How do you get them in at night?

Discussion in 'Managing Your Flock' started by CVFreshEggs, Dec 30, 2012.

  1. CVFreshEggs

    CVFreshEggs Out Of The Brooder

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    We have 20 bird babies (10 weeks-1year old) that have a large enclosure/hen house (16x20 feet). We live on 2 fully enclosed acres but I haven't dared to let the bird babies out to roam because I'm afraid I won't be able to get them back in. Tips? Advice?
     
  2. ChickensRDinos

    ChickensRDinos Chillin' With My Peeps

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    As long as they have been shut in their coop and roosting every day for at last a week then they think of it as home and will go back on their own. Chickens love routine.

    If you are worried you can try letting them out just an hour or two before bedtime. That way you can sit and watch them and make sure they all go home. They have not wander far at first. Sometimes it takes them awhile to get used to free ranging. Mine have never not gone home.

    Good luck!
     
  3. Mehjr10

    Mehjr10 Chillin' With My Peeps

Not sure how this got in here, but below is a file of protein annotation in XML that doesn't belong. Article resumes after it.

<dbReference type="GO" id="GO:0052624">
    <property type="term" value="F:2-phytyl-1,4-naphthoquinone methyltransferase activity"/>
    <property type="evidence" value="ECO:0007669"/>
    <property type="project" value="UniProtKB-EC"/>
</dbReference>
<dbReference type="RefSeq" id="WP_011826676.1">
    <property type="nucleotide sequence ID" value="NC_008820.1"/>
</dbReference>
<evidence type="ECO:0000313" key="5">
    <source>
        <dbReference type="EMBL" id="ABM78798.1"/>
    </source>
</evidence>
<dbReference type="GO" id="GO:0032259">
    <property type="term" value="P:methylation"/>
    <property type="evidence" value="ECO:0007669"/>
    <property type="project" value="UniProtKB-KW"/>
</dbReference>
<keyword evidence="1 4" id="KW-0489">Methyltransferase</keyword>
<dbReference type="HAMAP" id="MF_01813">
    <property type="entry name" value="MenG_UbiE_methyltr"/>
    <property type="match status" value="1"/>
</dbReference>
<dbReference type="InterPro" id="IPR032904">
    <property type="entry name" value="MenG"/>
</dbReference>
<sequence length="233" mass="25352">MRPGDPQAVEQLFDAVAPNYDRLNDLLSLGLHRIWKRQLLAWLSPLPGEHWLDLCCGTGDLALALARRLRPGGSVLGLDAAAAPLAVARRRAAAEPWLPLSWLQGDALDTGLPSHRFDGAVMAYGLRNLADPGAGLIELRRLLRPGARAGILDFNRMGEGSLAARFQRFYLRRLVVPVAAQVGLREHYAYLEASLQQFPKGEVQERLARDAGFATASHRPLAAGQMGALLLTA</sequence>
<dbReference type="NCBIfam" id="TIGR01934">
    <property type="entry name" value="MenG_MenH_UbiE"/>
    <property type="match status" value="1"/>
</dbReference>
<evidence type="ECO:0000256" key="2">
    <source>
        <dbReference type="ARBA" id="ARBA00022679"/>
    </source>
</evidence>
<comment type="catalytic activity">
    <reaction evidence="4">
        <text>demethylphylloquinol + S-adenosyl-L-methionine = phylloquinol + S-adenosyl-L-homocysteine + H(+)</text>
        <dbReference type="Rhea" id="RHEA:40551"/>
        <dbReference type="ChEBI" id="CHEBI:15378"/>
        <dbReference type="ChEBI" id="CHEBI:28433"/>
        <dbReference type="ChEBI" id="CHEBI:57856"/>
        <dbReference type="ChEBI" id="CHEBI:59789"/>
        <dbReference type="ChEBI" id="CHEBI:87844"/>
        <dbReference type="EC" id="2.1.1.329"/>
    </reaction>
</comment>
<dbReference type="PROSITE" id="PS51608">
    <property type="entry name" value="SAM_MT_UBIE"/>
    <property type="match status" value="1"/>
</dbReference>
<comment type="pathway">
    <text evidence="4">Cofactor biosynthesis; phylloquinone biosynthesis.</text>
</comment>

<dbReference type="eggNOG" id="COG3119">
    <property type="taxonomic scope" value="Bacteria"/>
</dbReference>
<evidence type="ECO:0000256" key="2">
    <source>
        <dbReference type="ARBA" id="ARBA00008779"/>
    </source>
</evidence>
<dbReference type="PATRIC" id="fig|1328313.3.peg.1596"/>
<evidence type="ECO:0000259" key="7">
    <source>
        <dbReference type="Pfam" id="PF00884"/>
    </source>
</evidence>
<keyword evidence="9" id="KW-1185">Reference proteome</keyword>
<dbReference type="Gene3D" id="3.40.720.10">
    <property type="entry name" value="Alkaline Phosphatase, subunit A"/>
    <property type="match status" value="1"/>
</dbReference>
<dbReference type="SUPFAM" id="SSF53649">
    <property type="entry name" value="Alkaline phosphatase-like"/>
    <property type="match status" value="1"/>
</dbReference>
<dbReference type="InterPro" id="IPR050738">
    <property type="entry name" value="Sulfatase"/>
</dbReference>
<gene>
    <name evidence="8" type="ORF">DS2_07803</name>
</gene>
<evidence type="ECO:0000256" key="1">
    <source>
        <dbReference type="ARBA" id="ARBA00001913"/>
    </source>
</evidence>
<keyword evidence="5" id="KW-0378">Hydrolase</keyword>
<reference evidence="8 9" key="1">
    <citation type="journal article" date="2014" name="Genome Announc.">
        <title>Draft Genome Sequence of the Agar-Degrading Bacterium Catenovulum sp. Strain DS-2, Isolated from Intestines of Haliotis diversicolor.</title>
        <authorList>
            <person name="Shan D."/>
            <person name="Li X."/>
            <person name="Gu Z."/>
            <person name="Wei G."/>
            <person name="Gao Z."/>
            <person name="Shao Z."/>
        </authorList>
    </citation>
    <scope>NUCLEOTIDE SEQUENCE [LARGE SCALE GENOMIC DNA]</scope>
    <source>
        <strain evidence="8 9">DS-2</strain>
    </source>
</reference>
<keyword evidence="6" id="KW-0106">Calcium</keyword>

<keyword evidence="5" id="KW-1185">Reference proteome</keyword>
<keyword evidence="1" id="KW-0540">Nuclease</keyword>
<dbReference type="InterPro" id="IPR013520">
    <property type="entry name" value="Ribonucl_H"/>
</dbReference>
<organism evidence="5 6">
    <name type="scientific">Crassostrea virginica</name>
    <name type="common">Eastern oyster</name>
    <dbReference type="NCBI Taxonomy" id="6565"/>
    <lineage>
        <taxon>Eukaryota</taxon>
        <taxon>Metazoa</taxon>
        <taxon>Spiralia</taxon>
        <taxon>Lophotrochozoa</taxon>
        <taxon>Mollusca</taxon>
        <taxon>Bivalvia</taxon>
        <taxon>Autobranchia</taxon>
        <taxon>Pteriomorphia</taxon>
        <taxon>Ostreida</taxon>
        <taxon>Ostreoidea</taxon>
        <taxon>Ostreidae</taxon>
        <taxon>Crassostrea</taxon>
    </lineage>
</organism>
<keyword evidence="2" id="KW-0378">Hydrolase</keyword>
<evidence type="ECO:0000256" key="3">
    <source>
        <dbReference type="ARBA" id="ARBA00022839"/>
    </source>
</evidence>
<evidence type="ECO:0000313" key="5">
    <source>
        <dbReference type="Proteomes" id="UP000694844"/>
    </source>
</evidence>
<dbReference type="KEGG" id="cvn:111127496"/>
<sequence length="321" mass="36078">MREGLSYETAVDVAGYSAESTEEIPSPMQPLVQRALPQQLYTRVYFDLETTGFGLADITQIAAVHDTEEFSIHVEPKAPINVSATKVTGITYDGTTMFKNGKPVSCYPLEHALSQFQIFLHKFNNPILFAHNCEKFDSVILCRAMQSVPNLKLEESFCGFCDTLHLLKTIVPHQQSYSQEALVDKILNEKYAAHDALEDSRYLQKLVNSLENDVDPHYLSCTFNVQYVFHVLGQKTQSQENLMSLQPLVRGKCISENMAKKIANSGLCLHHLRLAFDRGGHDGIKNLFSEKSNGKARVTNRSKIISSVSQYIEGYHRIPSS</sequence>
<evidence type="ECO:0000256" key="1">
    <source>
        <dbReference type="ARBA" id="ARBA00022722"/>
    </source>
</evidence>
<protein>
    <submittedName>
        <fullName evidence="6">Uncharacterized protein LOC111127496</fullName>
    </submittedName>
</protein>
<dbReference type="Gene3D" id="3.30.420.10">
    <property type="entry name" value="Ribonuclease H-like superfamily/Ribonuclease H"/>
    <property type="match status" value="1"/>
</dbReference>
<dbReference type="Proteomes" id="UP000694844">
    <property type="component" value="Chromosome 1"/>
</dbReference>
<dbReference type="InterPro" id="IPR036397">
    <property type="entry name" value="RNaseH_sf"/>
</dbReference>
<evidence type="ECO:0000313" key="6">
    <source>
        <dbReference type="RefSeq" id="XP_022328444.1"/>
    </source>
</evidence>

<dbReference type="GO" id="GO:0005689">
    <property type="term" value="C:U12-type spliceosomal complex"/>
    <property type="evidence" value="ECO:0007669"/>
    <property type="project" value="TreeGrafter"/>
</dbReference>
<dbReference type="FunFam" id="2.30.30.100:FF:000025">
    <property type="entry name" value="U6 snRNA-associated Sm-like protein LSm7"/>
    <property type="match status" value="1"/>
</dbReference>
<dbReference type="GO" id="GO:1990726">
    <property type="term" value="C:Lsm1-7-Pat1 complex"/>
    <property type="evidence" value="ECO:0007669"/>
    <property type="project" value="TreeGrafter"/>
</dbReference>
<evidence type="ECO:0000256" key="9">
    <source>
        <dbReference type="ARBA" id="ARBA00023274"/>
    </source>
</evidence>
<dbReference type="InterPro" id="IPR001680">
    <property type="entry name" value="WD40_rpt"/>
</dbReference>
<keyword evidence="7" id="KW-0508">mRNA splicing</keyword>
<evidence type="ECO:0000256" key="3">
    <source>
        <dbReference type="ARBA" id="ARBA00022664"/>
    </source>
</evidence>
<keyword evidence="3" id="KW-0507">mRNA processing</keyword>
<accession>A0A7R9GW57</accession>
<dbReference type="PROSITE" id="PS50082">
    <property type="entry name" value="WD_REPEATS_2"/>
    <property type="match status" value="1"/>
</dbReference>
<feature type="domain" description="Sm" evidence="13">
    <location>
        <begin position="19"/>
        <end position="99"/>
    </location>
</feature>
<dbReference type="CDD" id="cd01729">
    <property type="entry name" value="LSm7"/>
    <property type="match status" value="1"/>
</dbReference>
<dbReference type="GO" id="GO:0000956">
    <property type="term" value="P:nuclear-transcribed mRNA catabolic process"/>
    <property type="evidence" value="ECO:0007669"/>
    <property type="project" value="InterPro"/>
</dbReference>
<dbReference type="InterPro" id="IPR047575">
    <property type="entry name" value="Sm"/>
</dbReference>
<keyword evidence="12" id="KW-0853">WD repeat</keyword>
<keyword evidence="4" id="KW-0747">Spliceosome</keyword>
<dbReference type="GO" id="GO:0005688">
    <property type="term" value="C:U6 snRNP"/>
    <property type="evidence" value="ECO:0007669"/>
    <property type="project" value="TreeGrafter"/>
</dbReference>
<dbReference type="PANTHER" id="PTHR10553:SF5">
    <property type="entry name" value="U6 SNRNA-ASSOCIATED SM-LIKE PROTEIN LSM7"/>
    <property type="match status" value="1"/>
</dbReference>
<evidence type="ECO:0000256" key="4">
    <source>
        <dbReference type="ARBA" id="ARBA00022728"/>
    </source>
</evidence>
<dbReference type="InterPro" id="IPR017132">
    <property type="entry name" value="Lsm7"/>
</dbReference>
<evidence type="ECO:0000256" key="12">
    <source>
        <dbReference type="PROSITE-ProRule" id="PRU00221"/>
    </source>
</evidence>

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    If they are going in to the house, from the enclosure now. They should do so if you let them out into the yard... The only ones that i had issues with on occasion is the Guineas and that is when I in the house when they want in for the night so they will fly up on top of the run. Regardless when it is about 15 to 30 min before dark they are heading into the house.
     
  4. CVFreshEggs

    CVFreshEggs Out Of The Brooder

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    How do you handle egg laying? Only 2 are laying right now with 3 more to start anytime. And air predators? The crows generally stay away from landing in our yard due to the dogs but I worry about one of them being scooped out of the yard!
     
  5. WalkingOnSunshine

    WalkingOnSunshine Overrun With Chickens

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    First, chickens instinctually go home to roost at night, so if you have had your birds locked in for a while, they'll think of that place as their roost and go back home right around dusk. The first few nights they might not--go find those birds and put them where they belong. They'll get it within a week.

    As far as egg-laying, a hen will usually go back to her nest box to lay an egg. If they start laying around the yard, then you might try keeping them locked in until noon or so--until they've all laid their egg for the day--and then let them out to range.

    Crows won't eat a chicken. Dogs will. We handle predators by vigilance and a shotgun. We also have our birds behind a fence to keep out dogs. Hawks are different--we do lose birds to hawks on occasion. There's not much you can do about hawks, unless you fully enclose the run. Raccoons and skunks and snakes and weasels we handle by having a very tight coop, and any ventilation hole larger than 1" is covered with hardware cloth (not chicken wire).